- Jews and the Atlantic World: Sixteenth to Eighteenth Centuries:Review Essay
Historians writing about the sixteenth to the eighteenth centuries have, increasingly in recent years, focused less on national than on Atlantic history. This perspective has been conveyed through the words of Bernard Bailyn, whose volume, Atlantic History: Concept and Contours, offers an explanation of the growing historiographical importance of the Atlantic perspective:
The emergence of this interest in Atlantic history, as more than a geographical expression—as a subject in itself, as a historical conception, as an essential passage in the development of the world we know—has its own history. It is a [End Page 146] story that winds through the public life of the late twentieth century, through the interior impulses of technical scholarship, and through the social situation of those who write history.(p. 4)
Consistent with this perspective has been a growing collection of studies of the topic, including one of the most recent, Thomas Benjamin's important work, The Atlantic World: Europeans, Africans, Indians, and Their Shared History, 1400-1900.
While the portrait that Bailyn paints (an example of which is Benjamin's book) of the origin of the Atlantic historiographical view developed out of the international perspective following the end of World War II and the Cold War, the Atlantic perspective has become ever more prominent in the writings of historians of the past three decades, as globalism has become characteristic of the way in which most nations have viewed themselves, their economies, and their relations with other nations. Such a perspective was part of a groundbreaking book, Lost Tribes and Promised Lands: The Origins of American Racism, by Ronald Sanders, who viewed the origin of American racism in Spanish intolerance during the Age of Exploration.
Sanders attempted to show that the Age of Exploration, the colonization of the New World, and the origin of American racism all were aspects of the history of the Jew in the period. Sanders' argument portrays Spain from the fourteenth century onward as "fanatically intolerant," and this view came to dominate Spanish development in both the Old and the New Worlds. Religious fanaticism lay at the heart of Spanish racism. During the eighth century, Islam overran most of the Iberian Peninsula, and Christians were confined to a relatively small portion in the northwest. During the next three hundred years, gradually Christian forces gained strength and subsequently reconquered the entire Peninsula. By the mid-thirteenth century, this effort was partly successful, although for another century Moors retained control of part of the Peninsula.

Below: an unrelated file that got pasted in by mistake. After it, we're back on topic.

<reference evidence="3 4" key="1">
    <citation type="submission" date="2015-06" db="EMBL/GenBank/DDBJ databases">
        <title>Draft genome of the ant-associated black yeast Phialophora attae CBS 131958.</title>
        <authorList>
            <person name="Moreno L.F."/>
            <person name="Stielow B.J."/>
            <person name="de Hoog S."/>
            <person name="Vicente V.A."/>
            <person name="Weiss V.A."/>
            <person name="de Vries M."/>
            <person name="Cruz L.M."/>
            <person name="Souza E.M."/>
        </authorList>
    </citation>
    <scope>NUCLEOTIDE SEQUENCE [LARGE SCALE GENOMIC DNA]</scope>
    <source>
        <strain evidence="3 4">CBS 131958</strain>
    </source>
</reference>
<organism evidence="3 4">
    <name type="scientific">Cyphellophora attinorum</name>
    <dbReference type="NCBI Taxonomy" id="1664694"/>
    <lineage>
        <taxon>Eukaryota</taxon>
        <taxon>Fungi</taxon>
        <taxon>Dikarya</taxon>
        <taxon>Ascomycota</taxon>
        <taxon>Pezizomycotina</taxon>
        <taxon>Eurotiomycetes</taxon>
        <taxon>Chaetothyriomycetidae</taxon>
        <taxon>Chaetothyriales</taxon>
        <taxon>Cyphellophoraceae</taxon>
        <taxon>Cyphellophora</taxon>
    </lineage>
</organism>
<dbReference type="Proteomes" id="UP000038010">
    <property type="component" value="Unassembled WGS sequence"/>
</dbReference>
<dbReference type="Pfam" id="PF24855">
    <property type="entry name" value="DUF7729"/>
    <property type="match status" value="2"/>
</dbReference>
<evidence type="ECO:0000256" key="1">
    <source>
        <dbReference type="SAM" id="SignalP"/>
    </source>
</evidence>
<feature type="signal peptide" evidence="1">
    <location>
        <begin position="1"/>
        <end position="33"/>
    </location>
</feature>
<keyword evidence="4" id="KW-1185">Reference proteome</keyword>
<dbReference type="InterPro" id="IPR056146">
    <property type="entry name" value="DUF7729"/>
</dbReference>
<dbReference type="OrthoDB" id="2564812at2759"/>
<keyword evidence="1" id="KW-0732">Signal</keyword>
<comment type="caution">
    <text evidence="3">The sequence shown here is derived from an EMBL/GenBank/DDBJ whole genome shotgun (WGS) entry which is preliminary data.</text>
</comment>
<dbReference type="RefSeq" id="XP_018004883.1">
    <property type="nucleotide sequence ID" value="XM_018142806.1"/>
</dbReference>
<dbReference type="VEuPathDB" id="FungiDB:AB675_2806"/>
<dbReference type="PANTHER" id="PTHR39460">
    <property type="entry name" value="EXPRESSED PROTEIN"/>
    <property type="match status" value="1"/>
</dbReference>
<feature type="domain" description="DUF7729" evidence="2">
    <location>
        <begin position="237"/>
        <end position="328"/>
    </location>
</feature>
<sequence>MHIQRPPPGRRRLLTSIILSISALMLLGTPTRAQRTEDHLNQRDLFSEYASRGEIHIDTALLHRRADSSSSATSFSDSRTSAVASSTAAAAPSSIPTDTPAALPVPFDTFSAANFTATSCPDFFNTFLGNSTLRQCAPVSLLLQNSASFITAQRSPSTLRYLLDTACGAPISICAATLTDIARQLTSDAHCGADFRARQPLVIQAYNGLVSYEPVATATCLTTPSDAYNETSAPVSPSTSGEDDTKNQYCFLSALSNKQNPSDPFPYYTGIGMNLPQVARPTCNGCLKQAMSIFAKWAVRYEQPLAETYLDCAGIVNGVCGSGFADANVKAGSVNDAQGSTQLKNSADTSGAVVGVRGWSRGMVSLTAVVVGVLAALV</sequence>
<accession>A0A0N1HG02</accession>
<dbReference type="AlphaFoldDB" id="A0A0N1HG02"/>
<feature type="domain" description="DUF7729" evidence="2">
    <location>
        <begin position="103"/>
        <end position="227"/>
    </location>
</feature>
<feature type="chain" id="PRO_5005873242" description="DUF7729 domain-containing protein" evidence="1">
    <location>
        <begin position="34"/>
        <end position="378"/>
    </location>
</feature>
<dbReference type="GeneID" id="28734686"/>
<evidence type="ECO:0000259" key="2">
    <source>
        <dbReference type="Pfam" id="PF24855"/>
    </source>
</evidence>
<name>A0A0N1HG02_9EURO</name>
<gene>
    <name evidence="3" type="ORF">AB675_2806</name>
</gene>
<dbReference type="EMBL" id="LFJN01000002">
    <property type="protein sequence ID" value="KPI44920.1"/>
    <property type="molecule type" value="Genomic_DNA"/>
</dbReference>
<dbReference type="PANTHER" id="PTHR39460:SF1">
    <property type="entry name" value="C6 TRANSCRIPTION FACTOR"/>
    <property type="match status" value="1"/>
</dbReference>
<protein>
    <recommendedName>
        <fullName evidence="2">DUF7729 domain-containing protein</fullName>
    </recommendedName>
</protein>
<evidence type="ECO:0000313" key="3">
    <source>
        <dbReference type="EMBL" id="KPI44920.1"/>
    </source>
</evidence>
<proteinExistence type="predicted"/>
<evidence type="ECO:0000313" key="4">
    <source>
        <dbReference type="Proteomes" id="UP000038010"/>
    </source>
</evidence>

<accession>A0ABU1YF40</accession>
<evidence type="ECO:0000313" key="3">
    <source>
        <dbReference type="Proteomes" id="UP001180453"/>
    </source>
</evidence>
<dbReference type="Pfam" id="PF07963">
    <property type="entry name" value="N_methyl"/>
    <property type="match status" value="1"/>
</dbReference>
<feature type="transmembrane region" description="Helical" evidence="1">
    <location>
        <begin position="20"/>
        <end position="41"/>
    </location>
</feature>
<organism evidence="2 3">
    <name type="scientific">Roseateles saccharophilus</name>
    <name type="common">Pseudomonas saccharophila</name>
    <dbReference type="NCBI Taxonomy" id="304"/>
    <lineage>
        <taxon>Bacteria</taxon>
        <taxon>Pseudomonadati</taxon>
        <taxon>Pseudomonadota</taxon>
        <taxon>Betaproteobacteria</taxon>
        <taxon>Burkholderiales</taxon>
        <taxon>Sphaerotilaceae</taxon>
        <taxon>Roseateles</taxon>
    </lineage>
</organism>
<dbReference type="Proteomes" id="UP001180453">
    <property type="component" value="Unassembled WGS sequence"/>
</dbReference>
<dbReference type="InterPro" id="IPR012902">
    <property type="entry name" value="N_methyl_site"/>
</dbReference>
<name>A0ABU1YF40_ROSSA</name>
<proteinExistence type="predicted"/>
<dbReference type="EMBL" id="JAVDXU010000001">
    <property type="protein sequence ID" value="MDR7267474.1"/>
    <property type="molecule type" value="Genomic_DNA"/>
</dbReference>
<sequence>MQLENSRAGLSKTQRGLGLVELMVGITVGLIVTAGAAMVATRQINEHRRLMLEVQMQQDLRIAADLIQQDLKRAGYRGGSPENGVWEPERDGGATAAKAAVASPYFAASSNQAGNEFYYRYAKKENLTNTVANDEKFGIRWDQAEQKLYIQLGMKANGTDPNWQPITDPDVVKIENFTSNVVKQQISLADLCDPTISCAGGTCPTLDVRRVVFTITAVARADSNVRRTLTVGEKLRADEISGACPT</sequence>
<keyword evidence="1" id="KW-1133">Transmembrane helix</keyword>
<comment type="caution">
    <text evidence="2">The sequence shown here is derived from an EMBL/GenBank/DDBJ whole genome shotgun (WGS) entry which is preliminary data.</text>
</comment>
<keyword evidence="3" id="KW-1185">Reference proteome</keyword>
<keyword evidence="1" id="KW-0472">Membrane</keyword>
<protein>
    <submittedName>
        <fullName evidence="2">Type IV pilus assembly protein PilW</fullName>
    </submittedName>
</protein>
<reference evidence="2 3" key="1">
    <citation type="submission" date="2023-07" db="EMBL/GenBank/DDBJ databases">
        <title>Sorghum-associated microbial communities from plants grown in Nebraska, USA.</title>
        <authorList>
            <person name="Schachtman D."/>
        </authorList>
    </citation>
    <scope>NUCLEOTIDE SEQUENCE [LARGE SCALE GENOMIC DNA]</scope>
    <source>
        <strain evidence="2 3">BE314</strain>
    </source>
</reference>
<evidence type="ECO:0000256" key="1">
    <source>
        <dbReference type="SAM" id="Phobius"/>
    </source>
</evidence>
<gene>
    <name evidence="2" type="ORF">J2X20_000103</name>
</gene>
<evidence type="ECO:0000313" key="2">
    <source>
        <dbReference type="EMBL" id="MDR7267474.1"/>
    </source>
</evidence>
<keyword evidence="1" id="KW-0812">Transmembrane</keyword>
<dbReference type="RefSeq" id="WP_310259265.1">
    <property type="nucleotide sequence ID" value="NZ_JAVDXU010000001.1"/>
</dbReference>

Sanders shows how the outbreak of anti-Jewish rioting, beginning in Seville on June 4, 1391, started off a wave of pogroms all over Spain. In such major cities as Cordova, Toledo, Madrid, Majorca, Burgos, and other areas, Jews were killed, synagogues were looted or turned into Christian churches, many Jewish communities were destroyed, and Jews were given the choices of death, conversion, or flight. These options were formalized by the Spanish Crown in the summer and fall of 1492, which marked a final chapter of the expulsion of Jews and Moors from Spain and the triumph of militant Christendom throughout the Iberian Peninsula. Sanders argues that Jews were among the earliest victims of Spanish fanaticism because Spanish Christians believed that Jews possessed tainted and heretical religious views. In the atmosphere [End Page 147] of heated fanaticism, Jews (and subsequently other peoples) were considered fundamentally tainted people, for they were not Catholics. Thus, Sanders held that...